Tickets for the Straight No Chaser concert are $34.50 – $64.50. The concert does sell out quickly. for more information or for tickets, visit devosperformancehall.com.


mlk9-e1471880123600A walk in the wintry woods


Blandford Nature Center, 1715 Hillburn Ave. NW, is open year around and offers lots of seasonal opportunities.


Complete a self-guided hike using one of the center’s free, themed-trail day packs located at its Visitor Center or rent snowshoes for a different way to explore the nature center’s trails. There are also Blandford’s Heritage Buildings that allows visitors to take a trip back in time along with an opportunity to visit with the songbirds, birds of prey and mammals in the observation area.


Cost is $3 per person. Blandford Nature Center is open 9 a.m. — 5 p.m. Monday — Friday and noon — 5 p.m. Saturday. For more information about upcoming events and activities, visit blandfordnaturecenter.org.

The Weekend Edition: Things to do Nov. 3 – 6




















Phone home…

The Grand Rapids Symphony will perform the score to Steven Spielberg’s heartwarming masterpiece “E.T., The Extra-Terrestrial” as the film is projected on a huge HD screen.


The classic story follows the friendship of a lost alien and a 10-year-old boy named Elliott who end up on a series of adventures to help E.T. go home.


The movie magic happens at 8 p.m. Thursday and Friday, Nov. 4 and 5, and 3 p.m. Saturday, Nov. 6 at DeVos Performance Hall, 303 Monroe Ave. NW. Tickets start at $18 with student tickets $5. For more information, click here.

Jeff Musial

Kid Zone


Kidabaloo takes over DeVos Place Saturday, Nov 5. From a 11 a.m. – 4 p.m. there will be a host of activities for children along with special guests stopping by.


One of those guests is animal expert extraordinaire Jeff Musial. Musial has appeared on a number of shows including “The Tonight Show with Jimmy Fallon,” “Today,” and most recently “Steve Harvey” for the Harvey’s Halloween special. Musial has made a name for himself as an animal educator along with helping his animal sanctuary. He will be presenting at 2 p.m. Other stars scheduled to come include several from popular television shows on Nickelodeon and Disney.


Tickets are $7/children 3 – 11 and $5/for those 12 and older. There are family four packs for $20. For more information, click here.


sih1e4bt-720-480_581_325_90_int_c1Holiday Shows


Get a jump start on that holiday shopping by attending the Holiday Gift Show at the Frederik Meijer Gardens & Sculpture Park, 1000 E. Beltline NE.


The show is from 9 a.m. to 5 p.m. Saturday, Nov. 5, and features items from more than three dozen regional artists and vendors. There will be items from home décor, gardening gear, jewelry, culinary wares, logo items, books, music and toys for all ages, wine and wine accessories.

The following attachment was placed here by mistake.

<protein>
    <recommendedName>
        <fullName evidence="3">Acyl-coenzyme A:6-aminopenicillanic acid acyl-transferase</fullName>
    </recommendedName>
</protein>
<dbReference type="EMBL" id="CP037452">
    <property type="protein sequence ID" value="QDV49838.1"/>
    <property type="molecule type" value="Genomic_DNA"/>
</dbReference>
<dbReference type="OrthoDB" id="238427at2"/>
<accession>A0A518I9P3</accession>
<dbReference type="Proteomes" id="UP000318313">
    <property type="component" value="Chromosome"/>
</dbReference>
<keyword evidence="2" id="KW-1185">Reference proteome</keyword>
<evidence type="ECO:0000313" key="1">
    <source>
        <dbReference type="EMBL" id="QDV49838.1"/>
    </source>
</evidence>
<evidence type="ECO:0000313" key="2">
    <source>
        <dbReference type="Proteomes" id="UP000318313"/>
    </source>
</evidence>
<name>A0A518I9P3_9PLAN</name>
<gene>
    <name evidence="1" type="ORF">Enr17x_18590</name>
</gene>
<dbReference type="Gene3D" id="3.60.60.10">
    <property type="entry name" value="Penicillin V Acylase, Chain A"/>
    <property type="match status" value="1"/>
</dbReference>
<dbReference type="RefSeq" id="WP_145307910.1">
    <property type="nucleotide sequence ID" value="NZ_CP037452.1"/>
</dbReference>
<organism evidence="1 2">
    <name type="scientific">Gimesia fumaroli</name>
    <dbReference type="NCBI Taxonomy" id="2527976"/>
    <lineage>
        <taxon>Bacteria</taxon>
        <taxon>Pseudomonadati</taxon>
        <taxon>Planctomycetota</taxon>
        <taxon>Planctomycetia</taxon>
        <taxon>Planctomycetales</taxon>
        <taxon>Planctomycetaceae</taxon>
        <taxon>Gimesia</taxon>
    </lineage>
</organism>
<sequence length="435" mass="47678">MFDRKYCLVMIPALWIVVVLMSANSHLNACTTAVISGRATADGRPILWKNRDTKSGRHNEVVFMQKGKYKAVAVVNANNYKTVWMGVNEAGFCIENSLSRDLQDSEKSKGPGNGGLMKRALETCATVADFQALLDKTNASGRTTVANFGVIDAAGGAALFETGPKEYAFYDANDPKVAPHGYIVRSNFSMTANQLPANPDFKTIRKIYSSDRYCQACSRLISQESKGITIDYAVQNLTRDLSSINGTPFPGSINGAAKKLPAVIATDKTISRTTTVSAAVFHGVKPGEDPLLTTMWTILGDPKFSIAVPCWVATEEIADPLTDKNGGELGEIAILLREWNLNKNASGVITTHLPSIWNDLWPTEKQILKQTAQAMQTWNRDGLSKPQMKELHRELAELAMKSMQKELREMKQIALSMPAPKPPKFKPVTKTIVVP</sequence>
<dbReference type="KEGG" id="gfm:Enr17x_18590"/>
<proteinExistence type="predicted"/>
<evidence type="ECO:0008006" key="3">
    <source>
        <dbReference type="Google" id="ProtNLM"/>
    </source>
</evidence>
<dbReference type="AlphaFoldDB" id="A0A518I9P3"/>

The Holiday Gift Show is free admission. For more information on the show, meijergardens.org. For information on other upcoming arts and crafts show, click here.



spaceajourneyLost in Space


The Gerald R. Ford Presidential Museum will open its newest exhibit, “SPACE: A Journey to Our Future,” Friday, Nov. 5.


The exhibition, which runs through May 29, is designed to immerse visitors in the discoveries of the past and introduces them to today’s explorers. Visitors will have the opportunity to ride a lunar module simulator on a journey to the surface of the moon and visit a simulated scientific base camp on Mars.


Meijer Gardens ArtPrize exhibit allows visitors to take their time at ‘Home’


"Ditch Lily Drawing," by Nathan Lareau, is in the ArtPrize 8 Top 20. It is under the installation category.
“Ditch Lily Drawing,” by Nathan Lareau, is in the ArtPrize 8 Top 20. It is under the installation category. (Supplied photo.)

ArtPrize can often seem overwhelming, with 170 venues and almost 1,500 entries, sometimes it seems as though viewers can only run a quick hand over individual works as so many more beckon during the three-week run.


infobox-4-48-38-pmBut the Frederik Meijer Garden & Sculpture Park’s always unique, often astounding, contribution to Grand Rapids’ annual explosion of art is not only a “must see” venue of the event, but it also has a longevity not offered by many of the venues – the show will continue through the end of the year, making it a “must see again, at leisure” opportunity.


Meijer Gardens’ exhibition, “Almost Home: Grand Rapids in Focus,” continues free to the public through the run of ArtPrize 8, Sunday, Oct. 9. It will then continue on display through Dec. 31, available with admission.


In recent years, the Gardens have offered an international snapshot of the modern art world brought home to Grand Rapids. This year’s exhibit still offers a closely curated spectrum – 13 artists and artistic visions – but there is a consistent theme of homemade, homegrown familiarity in the milieu.